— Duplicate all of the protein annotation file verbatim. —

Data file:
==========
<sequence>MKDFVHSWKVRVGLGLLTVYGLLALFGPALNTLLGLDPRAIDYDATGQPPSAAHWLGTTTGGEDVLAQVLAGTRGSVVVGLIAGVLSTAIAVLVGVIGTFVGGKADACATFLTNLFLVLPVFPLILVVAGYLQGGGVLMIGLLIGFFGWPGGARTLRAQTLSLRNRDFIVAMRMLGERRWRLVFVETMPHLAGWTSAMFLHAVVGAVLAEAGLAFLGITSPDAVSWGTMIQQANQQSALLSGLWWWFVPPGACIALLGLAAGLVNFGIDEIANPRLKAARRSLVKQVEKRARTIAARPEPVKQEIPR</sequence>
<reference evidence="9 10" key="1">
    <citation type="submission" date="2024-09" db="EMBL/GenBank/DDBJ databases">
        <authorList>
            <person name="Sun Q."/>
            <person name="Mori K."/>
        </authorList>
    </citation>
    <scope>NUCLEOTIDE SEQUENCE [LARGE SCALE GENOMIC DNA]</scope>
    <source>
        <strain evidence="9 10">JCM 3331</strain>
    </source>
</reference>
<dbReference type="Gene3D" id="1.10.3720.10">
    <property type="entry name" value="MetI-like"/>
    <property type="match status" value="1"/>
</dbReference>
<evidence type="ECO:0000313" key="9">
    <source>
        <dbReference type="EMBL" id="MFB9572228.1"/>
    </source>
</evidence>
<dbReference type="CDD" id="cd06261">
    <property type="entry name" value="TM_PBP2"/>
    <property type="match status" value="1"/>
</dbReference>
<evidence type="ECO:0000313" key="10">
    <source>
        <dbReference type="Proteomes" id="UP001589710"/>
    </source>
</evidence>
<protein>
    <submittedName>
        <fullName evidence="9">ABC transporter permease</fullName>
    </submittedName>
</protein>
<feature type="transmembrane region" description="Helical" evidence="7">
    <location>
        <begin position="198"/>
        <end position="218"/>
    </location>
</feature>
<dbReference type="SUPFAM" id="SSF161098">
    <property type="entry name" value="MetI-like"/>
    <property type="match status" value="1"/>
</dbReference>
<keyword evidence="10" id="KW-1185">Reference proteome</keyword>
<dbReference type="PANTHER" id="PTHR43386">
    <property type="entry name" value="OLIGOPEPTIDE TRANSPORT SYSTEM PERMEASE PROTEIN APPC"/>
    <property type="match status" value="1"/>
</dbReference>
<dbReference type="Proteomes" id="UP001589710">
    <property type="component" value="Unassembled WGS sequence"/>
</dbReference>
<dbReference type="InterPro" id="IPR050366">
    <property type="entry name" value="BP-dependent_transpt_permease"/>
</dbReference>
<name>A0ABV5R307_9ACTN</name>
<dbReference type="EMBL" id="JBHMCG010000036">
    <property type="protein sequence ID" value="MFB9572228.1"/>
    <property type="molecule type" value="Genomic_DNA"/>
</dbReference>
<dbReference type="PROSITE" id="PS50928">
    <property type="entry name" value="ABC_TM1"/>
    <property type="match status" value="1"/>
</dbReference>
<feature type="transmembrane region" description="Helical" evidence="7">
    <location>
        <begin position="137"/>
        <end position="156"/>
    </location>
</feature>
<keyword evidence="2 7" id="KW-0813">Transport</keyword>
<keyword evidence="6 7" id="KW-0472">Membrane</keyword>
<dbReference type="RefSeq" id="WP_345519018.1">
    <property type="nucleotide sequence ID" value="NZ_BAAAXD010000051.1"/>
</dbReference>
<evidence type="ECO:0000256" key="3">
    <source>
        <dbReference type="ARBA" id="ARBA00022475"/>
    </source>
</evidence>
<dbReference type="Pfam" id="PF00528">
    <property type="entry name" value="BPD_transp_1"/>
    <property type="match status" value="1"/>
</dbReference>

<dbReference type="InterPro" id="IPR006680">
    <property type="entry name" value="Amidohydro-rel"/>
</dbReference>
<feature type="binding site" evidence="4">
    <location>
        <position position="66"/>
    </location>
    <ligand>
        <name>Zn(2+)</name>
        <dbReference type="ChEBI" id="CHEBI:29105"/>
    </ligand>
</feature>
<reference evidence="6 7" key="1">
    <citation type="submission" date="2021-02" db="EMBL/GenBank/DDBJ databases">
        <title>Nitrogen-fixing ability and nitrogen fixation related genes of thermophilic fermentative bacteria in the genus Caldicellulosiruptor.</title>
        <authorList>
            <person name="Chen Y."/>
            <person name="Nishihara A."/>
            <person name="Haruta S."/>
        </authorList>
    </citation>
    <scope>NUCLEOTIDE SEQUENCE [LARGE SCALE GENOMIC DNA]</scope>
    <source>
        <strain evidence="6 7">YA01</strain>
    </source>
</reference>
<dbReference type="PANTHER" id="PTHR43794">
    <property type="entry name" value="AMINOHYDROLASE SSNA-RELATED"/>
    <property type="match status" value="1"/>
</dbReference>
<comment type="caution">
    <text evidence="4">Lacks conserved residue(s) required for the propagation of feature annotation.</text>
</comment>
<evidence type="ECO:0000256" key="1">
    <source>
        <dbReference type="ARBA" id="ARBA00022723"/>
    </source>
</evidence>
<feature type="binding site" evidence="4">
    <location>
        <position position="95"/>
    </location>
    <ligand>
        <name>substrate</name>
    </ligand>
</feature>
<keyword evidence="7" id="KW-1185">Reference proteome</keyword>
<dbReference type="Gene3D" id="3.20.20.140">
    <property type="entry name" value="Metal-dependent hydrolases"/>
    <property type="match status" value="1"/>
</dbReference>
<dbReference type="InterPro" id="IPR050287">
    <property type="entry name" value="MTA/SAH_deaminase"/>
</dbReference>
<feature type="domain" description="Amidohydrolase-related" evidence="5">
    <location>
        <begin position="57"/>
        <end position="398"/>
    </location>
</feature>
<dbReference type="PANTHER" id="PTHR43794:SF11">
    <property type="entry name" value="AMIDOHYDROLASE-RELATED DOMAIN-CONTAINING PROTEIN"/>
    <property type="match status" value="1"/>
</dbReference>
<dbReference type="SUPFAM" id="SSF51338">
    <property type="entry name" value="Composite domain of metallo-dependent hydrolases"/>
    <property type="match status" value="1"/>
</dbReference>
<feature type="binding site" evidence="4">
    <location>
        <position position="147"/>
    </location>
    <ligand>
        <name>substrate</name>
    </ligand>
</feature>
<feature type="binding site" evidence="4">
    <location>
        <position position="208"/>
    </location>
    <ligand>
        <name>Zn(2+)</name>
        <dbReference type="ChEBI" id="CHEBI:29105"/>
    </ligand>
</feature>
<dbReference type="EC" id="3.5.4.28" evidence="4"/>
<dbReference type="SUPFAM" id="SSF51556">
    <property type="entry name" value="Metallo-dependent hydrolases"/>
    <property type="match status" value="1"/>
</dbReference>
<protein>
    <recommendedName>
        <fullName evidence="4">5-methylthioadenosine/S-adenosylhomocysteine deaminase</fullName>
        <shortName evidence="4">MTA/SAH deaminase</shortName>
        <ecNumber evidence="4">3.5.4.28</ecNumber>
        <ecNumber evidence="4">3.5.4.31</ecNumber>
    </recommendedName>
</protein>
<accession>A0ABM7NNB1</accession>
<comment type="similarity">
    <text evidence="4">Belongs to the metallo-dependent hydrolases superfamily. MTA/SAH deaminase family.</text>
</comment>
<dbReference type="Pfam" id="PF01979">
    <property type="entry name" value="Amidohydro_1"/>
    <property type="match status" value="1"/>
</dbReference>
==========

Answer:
<sequence>MKDFVHSWKVRVGLGLLTVYGLLALFGPALNTLLGLDPRAIDYDATGQPPSAAHWLGTTTGGEDVLAQVLAGTRGSVVVGLIAGVLSTAIAVLVGVIGTFVGGKADACATFLTNLFLVLPVFPLILVVAGYLQGGGVLMIGLLIGFFGWPGGARTLRAQTLSLRNRDFIVAMRMLGERRWRLVFVETMPHLAGWTSAMFLHAVVGAVLAEAGLAFLGITSPDAVSWGTMIQQANQQSALLSGLWWWFVPPGACIALLGLAAGLVNFGIDEIANPRLKAARRSLVKQVEKRARTIAARPEPVKQEIPR</sequence>
<reference evidence="9 10" key="1">
    <citation type="submission" date="2024-09" db="EMBL/GenBank/DDBJ databases">
        <authorList>
            <person name="Sun Q."/>
            <person name="Mori K."/>
        </authorList>
    </citation>
    <scope>NUCLEOTIDE SEQUENCE [LARGE SCALE GENOMIC DNA]</scope>
    <source>
        <strain evidence="9 10">JCM 3331</strain>
    </source>
</reference>
<dbReference type="Gene3D" id="1.10.3720.10">
    <property type="entry name" value="MetI-like"/>
    <property type="match status" value="1"/>
</dbReference>
<evidence type="ECO:0000313" key="9">
    <source>
        <dbReference type="EMBL" id="MFB9572228.1"/>
    </source>
</evidence>
<dbReference type="CDD" id="cd06261">
    <property type="entry name" value="TM_PBP2"/>
    <property type="match status" value="1"/>
</dbReference>
<evidence type="ECO:0000313" key="10">
    <source>
        <dbReference type="Proteomes" id="UP001589710"/>
    </source>
</evidence>
<protein>
    <submittedName>
        <fullName evidence="9">ABC transporter permease</fullName>
    </submittedName>
</protein>
<feature type="transmembrane region" description="Helical" evidence="7">
    <location>
        <begin position="198"/>
        <end position="218"/>
    </location>
</feature>
<dbReference type="SUPFAM" id="SSF161098">
    <property type="entry name" value="MetI-like"/>
    <property type="match status" value="1"/>
</dbReference>
<keyword evidence="10" id="KW-1185">Reference proteome</keyword>
<dbReference type="PANTHER" id="PTHR43386">
    <property type="entry name" value="OLIGOPEPTIDE TRANSPORT SYSTEM PERMEASE PROTEIN APPC"/>
    <property type="match status" value="1"/>
</dbReference>
<dbReference type="Proteomes" id="UP001589710">
    <property type="component" value="Unassembled WGS sequence"/>
</dbReference>
<dbReference type="InterPro" id="IPR050366">
    <property type="entry name" value="BP-dependent_transpt_permease"/>
</dbReference>
<name>A0ABV5R307_9ACTN</name>
<dbReference type="EMBL" id="JBHMCG010000036">
    <property type="protein sequence ID" value="MFB9572228.1"/>
    <property type="molecule type" value="Genomic_DNA"/>
</dbReference>
<dbReference type="PROSITE" id="PS50928">
    <property type="entry name" value="ABC_TM1"/>
    <property type="match status" value="1"/>
</dbReference>
<feature type="transmembrane region" description="Helical" evidence="7">
    <location>
        <begin position="137"/>
        <end position="156"/>
    </location>
</feature>
<keyword evidence="2 7" id="KW-0813">Transport</keyword>
<keyword evidence="6 7" id="KW-0472">Membrane</keyword>
<dbReference type="RefSeq" id="WP_345519018.1">
    <property type="nucleotide sequence ID" value="NZ_BAAAXD010000051.1"/>
</dbReference>
<evidence type="ECO:0000256" key="3">
    <source>
        <dbReference type="ARBA" id="ARBA00022475"/>
    </source>
</evidence>
<dbReference type="Pfam" id="PF00528">
    <property type="entry name" value="BPD_transp_1"/>
    <property type="match status" value="1"/>
</dbReference>

<dbReference type="InterPro" id="IPR006680">
    <property type="entry name" value="Amidohydro-rel"/>
</dbReference>
<feature type="binding site" evidence="4">
    <location>
        <position position="66"/>
    </location>
    <ligand>
        <name>Zn(2+)</name>
        <dbReference type="ChEBI" id="CHEBI:29105"/>
    </ligand>
</feature>
<reference evidence="6 7" key="1">
    <citation type="submission" date="2021-02" db="EMBL/GenBank/DDBJ databases">
        <title>Nitrogen-fixing ability and nitrogen fixation related genes of thermophilic fermentative bacteria in the genus Caldicellulosiruptor.</title>
        <authorList>
            <person name="Chen Y."/>
            <person name="Nishihara A."/>
            <person name="Haruta S."/>
        </authorList>
    </citation>
    <scope>NUCLEOTIDE SEQUENCE [LARGE SCALE GENOMIC DNA]</scope>
    <source>
        <strain evidence="6 7">YA01</strain>
    </source>
</reference>
<dbReference type="PANTHER" id="PTHR43794">
    <property type="entry name" value="AMINOHYDROLASE SSNA-RELATED"/>
    <property type="match status" value="1"/>
</dbReference>
<comment type="caution">
    <text evidence="4">Lacks conserved residue(s) required for the propagation of feature annotation.</text>
</comment>
<evidence type="ECO:0000256" key="1">
    <source>
        <dbReference type="ARBA" id="ARBA00022723"/>
    </source>
</evidence>
<feature type="binding site" evidence="4">
    <location>
        <position position="95"/>
    </location>
    <ligand>
        <name>substrate</name>
    </ligand>
</feature>
<keyword evidence="7" id="KW-1185">Reference proteome</keyword>
<dbReference type="Gene3D" id="3.20.20.140">
    <property type="entry name" value="Metal-dependent hydrolases"/>
    <property type="match status" value="1"/>
</dbReference>
<dbReference type="InterPro" id="IPR050287">
    <property type="entry name" value="MTA/SAH_deaminase"/>
</dbReference>
<feature type="domain" description="Amidohydrolase-related" evidence="5">
    <location>
        <begin position="57"/>
        <end position="398"/>
    </location>
</feature>
<dbReference type="PANTHER" id="PTHR43794:SF11">
    <property type="entry name" value="AMIDOHYDROLASE-RELATED DOMAIN-CONTAINING PROTEIN"/>
    <property type="match status" value="1"/>
</dbReference>
<dbReference type="SUPFAM" id="SSF51338">
    <property type="entry name" value="Composite domain of metallo-dependent hydrolases"/>
    <property type="match status" value="1"/>
</dbReference>
<feature type="binding site" evidence="4">
    <location>
        <position position="147"/>
    </location>
    <ligand>
        <name>substrate</name>
    </ligand>
</feature>
<feature type="binding site" evidence="4">
    <location>
        <position position="208"/>
    </location>
    <ligand>
        <name>Zn(2+)</name>
        <dbReference type="ChEBI" id="CHEBI:29105"/>
    </ligand>
</feature>
<dbReference type="EC" id="3.5.4.28" evidence="4"/>
<dbReference type="SUPFAM" id="SSF51556">
    <property type="entry name" value="Metallo-dependent hydrolases"/>
    <property type="match status" value="1"/>
</dbReference>
<protein>
    <recommendedName>
        <fullName evidence="4">5-methylthioadenosine/S-adenosylhomocysteine deaminase</fullName>
        <shortName evidence="4">MTA/SAH deaminase</shortName>
        <ecNumber evidence="4">3.5.4.28</ecNumber>
        <ecNumber evidence="4">3.5.4.31</ecNumber>
    </recommendedName>
</protein>
<accession>A0ABM7NNB1</accession>
<comment type="similarity">
    <text evidence="4">Belongs to the metallo-dependent hydrolases superfamily. MTA/SAH deaminase family.</text>
</comment>
<dbReference type="Pfam" id="PF01979">
    <property type="entry name" value="Amidohydro_1"/>
    <property type="match status" value="1"/>
</dbReference>